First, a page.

Often, the trade does not go to the target and it does not make sense to give all your profits back if the market reverses. To this end, we apply a trailing stop using the supertrend indicatorwith the settings of factor 2 and periods 7.
I physically trail my stop up just below the supertrend indicator.
Rule #5. Place a hard-trailing stop on the supertrend indicator.
Adapt to what is going on in front of you with trade management
Once you enter, the markets can do many different things, so sometimes it makes sense to adjust your exit strategy based on what is going on in front of you.
You can exit on strong reversal patterns and fundamental catalysts (against your position). You can also consider trailing the stop tightly in fast-moving markets or using a 1:1 risk/reward stop if the price gets close to your target.
Here is an example of using tighter trailing stops on part of the position as the market went a bit parabolic.
When you exit using trade management rules, it pays to scale out of the position, rather than exit all in one go.
Rules #6. Use discretion to manage your trade as it goes in your favour.
Be aware that trade management is powerful, but it is dangerous in the hands of emotional traders. Don’t use it to justify cutting profits short and always record if your trade management helps or hinders your trading in your trade journal.
The importance of using a ranking system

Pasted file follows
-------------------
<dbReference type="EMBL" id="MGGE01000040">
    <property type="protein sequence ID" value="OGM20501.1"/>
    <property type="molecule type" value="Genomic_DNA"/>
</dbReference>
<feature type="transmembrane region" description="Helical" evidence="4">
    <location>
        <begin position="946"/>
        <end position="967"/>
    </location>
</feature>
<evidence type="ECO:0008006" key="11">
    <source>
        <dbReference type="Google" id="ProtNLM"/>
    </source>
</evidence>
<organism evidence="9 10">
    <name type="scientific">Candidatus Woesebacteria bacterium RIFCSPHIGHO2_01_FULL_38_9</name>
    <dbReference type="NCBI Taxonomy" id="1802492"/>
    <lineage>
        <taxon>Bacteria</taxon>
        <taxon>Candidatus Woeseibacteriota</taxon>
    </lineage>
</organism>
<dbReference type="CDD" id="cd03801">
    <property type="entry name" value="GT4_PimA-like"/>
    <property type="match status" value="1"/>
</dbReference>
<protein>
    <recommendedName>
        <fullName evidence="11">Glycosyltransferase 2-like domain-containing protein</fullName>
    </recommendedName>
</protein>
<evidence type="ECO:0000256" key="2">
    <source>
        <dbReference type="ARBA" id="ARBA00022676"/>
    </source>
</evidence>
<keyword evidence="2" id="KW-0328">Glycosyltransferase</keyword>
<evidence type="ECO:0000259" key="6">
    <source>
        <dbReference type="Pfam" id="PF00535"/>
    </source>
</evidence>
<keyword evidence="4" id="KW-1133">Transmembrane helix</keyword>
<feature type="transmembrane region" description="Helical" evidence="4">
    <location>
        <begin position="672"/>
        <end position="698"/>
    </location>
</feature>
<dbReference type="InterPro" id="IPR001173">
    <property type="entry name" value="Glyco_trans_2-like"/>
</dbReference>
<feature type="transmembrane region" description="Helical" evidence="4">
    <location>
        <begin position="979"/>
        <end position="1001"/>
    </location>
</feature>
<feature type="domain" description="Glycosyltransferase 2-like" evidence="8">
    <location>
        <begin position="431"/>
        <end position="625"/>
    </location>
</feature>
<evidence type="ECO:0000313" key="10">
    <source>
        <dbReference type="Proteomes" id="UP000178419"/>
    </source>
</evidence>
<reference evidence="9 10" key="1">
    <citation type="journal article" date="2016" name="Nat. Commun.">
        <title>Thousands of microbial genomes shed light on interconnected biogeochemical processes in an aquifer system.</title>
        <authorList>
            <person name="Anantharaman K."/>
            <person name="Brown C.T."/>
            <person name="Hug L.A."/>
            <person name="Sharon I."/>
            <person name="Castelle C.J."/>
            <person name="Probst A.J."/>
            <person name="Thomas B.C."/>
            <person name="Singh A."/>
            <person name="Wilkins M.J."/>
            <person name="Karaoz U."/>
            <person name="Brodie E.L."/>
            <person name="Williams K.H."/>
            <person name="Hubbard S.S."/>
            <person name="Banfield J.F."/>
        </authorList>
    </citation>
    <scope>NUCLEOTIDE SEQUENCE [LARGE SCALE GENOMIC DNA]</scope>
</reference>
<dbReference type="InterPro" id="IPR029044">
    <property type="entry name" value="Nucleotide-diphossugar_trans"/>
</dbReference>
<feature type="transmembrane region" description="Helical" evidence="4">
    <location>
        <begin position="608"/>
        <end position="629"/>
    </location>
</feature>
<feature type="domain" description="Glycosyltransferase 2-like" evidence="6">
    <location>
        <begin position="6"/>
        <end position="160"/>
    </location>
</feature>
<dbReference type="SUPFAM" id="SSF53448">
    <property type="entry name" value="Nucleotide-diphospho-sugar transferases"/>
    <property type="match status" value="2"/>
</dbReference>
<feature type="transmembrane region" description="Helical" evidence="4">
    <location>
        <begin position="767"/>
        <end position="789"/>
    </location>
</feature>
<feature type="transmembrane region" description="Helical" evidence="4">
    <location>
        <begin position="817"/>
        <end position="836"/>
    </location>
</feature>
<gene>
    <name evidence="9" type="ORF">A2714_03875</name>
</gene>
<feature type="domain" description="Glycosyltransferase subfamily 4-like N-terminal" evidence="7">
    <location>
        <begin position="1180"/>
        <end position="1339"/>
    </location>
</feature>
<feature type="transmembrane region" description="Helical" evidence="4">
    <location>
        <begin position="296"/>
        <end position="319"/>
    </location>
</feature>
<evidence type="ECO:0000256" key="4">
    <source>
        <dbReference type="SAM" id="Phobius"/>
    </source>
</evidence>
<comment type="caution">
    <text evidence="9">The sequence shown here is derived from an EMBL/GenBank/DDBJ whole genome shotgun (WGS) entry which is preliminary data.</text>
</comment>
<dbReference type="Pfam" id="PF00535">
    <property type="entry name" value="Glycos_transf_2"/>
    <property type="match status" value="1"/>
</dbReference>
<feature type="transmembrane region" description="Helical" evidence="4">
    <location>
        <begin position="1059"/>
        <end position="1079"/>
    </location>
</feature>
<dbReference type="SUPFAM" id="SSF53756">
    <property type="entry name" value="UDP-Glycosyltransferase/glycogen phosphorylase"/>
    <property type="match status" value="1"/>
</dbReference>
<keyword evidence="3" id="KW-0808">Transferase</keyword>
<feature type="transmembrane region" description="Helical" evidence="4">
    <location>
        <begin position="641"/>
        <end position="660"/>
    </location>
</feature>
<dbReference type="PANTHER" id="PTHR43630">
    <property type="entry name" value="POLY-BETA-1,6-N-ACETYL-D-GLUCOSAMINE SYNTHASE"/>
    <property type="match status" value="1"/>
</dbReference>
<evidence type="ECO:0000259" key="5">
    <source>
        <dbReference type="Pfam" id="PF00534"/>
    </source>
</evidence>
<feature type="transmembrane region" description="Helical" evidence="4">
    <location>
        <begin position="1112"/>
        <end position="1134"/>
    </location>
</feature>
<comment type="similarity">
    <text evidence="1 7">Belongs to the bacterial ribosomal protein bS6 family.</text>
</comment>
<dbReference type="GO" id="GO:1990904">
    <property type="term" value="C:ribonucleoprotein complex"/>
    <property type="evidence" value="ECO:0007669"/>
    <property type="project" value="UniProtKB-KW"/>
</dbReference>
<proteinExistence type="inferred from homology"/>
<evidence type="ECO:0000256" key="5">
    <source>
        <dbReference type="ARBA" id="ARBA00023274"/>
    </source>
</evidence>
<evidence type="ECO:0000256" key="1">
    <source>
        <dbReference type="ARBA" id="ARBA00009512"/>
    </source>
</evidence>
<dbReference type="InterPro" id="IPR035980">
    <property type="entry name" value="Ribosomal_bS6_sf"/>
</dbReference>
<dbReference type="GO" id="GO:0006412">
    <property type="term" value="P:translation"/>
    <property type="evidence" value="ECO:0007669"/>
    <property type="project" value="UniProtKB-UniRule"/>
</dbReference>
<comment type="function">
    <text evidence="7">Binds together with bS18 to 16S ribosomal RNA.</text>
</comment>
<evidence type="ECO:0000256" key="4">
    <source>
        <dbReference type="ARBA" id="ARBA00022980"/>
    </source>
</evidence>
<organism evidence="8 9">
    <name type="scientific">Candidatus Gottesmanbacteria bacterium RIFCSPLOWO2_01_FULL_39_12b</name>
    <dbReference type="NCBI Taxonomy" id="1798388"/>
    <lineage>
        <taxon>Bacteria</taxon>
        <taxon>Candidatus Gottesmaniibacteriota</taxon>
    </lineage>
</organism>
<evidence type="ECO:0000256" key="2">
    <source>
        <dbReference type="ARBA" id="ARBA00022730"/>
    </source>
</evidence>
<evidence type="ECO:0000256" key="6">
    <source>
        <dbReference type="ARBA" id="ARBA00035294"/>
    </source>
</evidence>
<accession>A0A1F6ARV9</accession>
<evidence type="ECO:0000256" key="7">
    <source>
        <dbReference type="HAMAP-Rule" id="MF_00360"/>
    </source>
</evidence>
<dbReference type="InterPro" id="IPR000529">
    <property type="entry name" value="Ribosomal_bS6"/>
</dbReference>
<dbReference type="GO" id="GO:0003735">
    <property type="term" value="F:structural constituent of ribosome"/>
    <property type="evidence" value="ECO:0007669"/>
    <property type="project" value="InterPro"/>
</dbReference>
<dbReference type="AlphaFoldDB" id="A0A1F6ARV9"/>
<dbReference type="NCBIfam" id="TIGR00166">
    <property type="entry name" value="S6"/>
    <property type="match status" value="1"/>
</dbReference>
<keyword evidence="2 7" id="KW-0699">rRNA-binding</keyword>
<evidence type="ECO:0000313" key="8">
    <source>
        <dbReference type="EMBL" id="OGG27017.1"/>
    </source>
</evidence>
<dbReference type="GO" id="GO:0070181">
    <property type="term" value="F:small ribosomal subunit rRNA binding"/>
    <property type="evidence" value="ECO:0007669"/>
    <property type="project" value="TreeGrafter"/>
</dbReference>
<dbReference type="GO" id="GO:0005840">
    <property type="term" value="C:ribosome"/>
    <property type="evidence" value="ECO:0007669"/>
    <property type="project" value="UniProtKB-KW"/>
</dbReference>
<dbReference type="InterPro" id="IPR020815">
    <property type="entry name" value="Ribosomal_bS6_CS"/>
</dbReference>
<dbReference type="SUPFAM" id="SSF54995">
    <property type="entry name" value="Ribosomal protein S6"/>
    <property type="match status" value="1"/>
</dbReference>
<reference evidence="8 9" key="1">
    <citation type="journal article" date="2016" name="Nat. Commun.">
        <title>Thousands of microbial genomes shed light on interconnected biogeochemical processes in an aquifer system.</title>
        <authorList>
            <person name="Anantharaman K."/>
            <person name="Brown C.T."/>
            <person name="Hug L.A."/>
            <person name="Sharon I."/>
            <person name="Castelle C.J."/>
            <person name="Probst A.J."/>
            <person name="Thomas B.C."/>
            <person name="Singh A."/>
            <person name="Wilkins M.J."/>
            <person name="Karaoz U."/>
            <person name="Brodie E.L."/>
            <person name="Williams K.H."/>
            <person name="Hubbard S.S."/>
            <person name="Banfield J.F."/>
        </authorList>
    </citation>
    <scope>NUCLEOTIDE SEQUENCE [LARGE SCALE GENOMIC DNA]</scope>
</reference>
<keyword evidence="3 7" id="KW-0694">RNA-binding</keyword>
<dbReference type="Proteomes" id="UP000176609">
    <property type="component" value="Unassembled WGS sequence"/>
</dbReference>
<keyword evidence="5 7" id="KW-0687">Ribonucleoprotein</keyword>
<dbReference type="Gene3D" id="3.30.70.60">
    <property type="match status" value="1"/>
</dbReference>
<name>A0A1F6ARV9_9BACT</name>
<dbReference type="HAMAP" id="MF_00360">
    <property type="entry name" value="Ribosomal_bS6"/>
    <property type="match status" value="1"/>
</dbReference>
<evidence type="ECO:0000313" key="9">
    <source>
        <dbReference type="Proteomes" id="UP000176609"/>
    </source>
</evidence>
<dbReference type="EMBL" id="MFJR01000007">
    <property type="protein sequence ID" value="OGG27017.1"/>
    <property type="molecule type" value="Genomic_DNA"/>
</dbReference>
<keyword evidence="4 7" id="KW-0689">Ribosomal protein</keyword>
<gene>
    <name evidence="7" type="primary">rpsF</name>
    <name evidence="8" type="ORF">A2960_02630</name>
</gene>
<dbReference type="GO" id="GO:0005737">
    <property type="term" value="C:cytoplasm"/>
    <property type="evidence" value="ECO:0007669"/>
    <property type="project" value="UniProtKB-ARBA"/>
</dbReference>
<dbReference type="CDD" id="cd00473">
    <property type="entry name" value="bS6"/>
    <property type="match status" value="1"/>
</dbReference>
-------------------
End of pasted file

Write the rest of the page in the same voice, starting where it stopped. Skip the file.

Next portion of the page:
While the trading model above is quite simple, there is great benefit to using a variety of inputs to determine the quality of the trade. This allows you to trade more on your good ideas and less on your bad ideas.
As you place each trade, give it a rank of either A, B, or C.
A quality trades are the best ones, the ones that you really like. B quality trades are your bed and butter trades that produce the majority of your profits. C quality trades are where you get an entry signal, but it is weak or you don’t like the trade. You can trade much smaller (or not at all) on these trades.
Ranking trades allows you to use all the knowledge and experience you have built up over the years, while keeping the strategy and decision-making progress simple and clear.
Practice makes perfect
End of day trading in Forex is a great way to trade.
It is not time-consuming, nor do you need to be constantly glued to the markets.
By trading breakouts, you have the opportunity to capture some nice trends and can keep the win rate relatively high.
It does take disciple and practice to implement this type of strategy day after day. You will have losses to deal with and you need to hold on to your trades and not cut your profit short.
If you have any questions, please let me know.
About the Author
Sam Eder is a currency trader and author of The Consistent Trader and the Advanced Forex Course for Smart Traders (get free access). He is the owner of www.fxrenew.com a provider of Forex signals from ex-bank and industry traders (get a free trial). If you like Sam’s writing you can subscribe to his newsletter or get FREE access to his acclaimed How to Be a More Consistent Trader Short Course.